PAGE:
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Iron deficiency anaemia is the most common nutritional deficiency in the developed world and is a particular problem in preschool children living in inner city areas.1 Estimates of the prevalence of anaemia in infants varies between 12% and 30% according to the population studied2 and the cut off used to define anaemia.3
The evidence associating iron deficiency anaemia with poor developmental outcome in children is mounting. A number of studies carried out both in developing countries,4-6 and in Britain7 have shown that varying degrees of anaemia in young children are associated with poor cognitive and non-cognitive outcomes. Although under some circumstances iron supplementation has been shown to partially reverse the damage,8-11 a general consensus has yet to be reached on causation, as the relation between anaemia and development is complicated by multiple confounding variables. A number of animal studies have shown physical and functional effects of poor nutrition on the developing brain, particularly affecting arousal and reactivity.12 The brain of the iron deficient rat shows impaired myelination, and altered neurotransmitter function, particularly if the iron deficiency exists during the brain growth spurt between 10 and 28 days of life. Results from a recent study suggest that a chronic marginal iron deficiency during the pre- and postnatal development of mice can result in functional changes in motor development, even in the absence of iron deficiency anaemia.13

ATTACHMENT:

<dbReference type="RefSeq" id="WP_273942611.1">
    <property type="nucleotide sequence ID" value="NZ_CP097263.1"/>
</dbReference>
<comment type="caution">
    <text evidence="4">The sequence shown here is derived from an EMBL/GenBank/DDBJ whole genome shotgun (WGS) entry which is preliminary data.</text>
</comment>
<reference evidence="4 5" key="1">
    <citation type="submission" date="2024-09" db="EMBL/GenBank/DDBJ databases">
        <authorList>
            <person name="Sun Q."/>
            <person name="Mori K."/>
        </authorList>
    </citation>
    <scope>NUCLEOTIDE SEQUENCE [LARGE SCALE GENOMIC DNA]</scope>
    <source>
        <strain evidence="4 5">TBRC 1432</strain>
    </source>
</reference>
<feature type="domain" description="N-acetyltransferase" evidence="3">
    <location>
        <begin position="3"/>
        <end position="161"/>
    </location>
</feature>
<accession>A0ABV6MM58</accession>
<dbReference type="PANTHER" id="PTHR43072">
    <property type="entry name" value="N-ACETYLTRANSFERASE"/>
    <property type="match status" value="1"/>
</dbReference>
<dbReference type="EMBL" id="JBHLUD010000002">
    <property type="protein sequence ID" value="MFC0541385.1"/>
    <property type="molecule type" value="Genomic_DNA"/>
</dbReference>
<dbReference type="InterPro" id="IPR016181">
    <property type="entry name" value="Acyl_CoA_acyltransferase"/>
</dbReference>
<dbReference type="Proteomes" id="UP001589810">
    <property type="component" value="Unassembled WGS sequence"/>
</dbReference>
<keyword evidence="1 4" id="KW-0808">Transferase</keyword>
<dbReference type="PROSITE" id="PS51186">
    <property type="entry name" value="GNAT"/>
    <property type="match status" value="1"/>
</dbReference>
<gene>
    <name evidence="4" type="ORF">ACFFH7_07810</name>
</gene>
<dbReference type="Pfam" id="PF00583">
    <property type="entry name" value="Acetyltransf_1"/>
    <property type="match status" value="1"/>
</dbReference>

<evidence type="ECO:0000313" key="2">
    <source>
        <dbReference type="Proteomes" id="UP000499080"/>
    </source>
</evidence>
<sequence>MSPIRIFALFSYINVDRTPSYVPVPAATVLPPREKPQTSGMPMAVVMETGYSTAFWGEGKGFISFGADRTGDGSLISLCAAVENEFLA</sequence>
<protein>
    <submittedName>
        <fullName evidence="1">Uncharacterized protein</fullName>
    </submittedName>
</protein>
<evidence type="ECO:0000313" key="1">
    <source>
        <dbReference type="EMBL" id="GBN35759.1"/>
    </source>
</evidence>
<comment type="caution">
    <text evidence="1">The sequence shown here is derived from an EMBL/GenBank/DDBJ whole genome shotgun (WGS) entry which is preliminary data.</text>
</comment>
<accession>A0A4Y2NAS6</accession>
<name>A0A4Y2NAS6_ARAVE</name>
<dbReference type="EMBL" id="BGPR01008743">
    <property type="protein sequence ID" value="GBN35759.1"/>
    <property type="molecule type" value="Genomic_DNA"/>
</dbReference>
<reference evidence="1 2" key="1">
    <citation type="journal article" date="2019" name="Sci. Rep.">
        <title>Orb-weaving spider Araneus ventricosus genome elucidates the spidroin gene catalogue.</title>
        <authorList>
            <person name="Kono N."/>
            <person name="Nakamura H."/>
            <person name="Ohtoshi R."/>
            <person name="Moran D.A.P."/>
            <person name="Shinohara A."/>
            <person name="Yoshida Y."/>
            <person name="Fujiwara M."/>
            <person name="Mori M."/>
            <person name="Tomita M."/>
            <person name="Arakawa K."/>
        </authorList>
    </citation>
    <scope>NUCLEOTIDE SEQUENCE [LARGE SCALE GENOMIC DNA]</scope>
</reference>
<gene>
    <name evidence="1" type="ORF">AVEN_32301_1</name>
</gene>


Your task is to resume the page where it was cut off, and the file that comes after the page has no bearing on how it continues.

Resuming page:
Although studies of early diet in humans have shown negative effects of poor nutrition on developmental outcome later in childhood,14 there is little evidence to implicate iron deficiency in the absence of anaemia with subsequent developmental impairments.15 Questions as to whether a critical period of vulnerability to iron deficiency exists during the human brain growth spurt, and what degree of anaemia caused by iron deficiency is needed to impair development, have yet to be satisfactorily answered.
This study examines the relation between haemoglobin concentrations at 8, 12, and 18 months of age and subsequent developmental outcome at 18 months. Specifically, we explore whether a critical period of vulnerability to anaemia exists in the first 18 months and if so, what degree of anaemia is required to observe impaired development.
All births in the former Avon Health Authority area with an expected date of delivery between 1 April 1991 and 31 December 1992 were eligible for the Avon Longitudinal Study of Pregnancy and Childhood (ALSPAC). Over 80% of the known births from the geographically defined catchment area were included, resulting in a total cohort of 14 138 surviving live births. From the population cohort, a 10% sample of randomly selected parents whose babies were born within the last six months of the survey were invited to bring their children to a research clinic (Children in Focus) at 4, 8, and 12 months of age and six monthly intervals thereafter, where a number of clinical, physiological, and developmental assessments were carried out. For this study, data were obtained from infants attending the 8, 12, and 18 months clinics. Of those invited, 1312 (83%), 1241 (89%), and 1181 (86%) children attended the clinics at 8, 12, and 18 months old respectively. The mean ages of children attending the 8, 12, and 18 month clinics were 35, 54, and 80 weeks old, respectively.
A heel prick sample of capillary blood was taken from the children and collected into an EDTA capillary tube. The haemoglobin concentration was assayed using the HEMOCUE B-Hb photometer. The quality assurance scheme operating within the laboratory and the measures taken to test the stability of the samples have been reported previously.16